Throughout its history the AUGB has engaged in educational activities, initially focusing on the needs of the adult post-war immigrants. English language instruction was provided at some branches, as well as courses in Ukrainian history and current affairs, and practical subjects such as dressmaking. In 1948-51 the AUGB promoted specialist vocational distance learning courses run by the Ukrainian Institute of Land Management and Technology in Germany, in which about 150 Ukrainians in the UK participated. In the early 1950s Saturday (or Sunday) schools for children of the immigrants began to be established at some AUGB branches. The above-mentioned Association of Ukrainian Teachers in Great Britain subsequently assumed oversight of the AUGB schools. By the mid-1960s there were 44 schools at AUGB branches, attended by over 2,200 pupils. In subsequent years the number of schools gradually declined. In 2011-2012 there were 8 schools remaining, attended by 260 pupils, comprising grandchildren and great-grandchildren of the post-war immigrants and children of recent immigrants from Ukraine. In the 1950s, and again in the 1970s, the Association investigated the feasibility of establishing a Ukrainian secondary boarding school in the UK, but the project was not realised.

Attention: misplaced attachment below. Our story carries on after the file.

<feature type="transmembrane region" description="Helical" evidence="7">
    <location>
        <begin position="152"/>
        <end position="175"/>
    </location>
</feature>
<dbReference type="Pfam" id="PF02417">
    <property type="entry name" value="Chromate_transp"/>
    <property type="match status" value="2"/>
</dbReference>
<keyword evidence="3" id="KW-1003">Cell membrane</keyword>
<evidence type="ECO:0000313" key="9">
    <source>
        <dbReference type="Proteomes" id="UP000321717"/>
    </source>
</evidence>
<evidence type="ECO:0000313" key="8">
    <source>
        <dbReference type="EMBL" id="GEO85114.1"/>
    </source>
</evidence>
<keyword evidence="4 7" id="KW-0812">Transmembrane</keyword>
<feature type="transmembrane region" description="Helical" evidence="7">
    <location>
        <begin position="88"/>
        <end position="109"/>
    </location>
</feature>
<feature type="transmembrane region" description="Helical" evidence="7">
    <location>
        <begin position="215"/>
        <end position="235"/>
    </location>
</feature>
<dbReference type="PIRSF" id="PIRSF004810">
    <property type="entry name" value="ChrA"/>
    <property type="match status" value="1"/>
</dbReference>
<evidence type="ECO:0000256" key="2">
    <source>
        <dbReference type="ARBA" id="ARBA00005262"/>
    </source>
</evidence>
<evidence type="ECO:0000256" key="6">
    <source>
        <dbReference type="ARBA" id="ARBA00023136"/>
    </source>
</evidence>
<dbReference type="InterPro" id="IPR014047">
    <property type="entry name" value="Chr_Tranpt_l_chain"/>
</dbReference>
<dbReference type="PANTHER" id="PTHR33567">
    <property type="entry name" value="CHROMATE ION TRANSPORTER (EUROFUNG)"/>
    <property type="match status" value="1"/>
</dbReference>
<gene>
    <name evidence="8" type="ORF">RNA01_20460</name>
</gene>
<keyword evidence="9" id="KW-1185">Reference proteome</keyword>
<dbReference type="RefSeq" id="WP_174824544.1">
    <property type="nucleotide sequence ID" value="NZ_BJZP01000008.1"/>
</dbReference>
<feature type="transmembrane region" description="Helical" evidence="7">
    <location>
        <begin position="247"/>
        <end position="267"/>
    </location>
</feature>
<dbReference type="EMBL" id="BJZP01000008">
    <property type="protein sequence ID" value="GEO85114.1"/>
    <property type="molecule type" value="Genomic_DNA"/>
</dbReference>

Since 1945 the AUGB has published the Ukrainska Dumka newspaper (originally called Nash Klych; published weekly until September 2004, then fortnightly). At various times it also published the following periodicals: Kalendarets Ukraintsia u Velykii Brytanii, a pocket-sized annual yearbook (1947-2004); Osa, a satirical magazine (1947-1948); The Ukrainian Review, an English-language quarterly of Ukrainian affairs (1954-2000); and Yuni Druzi, a magazine for children (1955-1984). The Association has published many books and pamphlets (the majority in the 1950s-1970s), including Ukrainian-language publications for both the general reader and for children, as well as English-language publications intended mainly for the British public. In November 1947 the AUGB took over the Ukrainian Booksellers and Publishers, a business created by the CURB three months earlier, and opened a bookshop, which continues to exist, at the head office building. Since 2008 the Association has maintained a website (www.augb.co.uk) and in 2012 it opened accounts on the Facebook (AUGB.SUB) and Twitter (AUGBSUB) online social networks.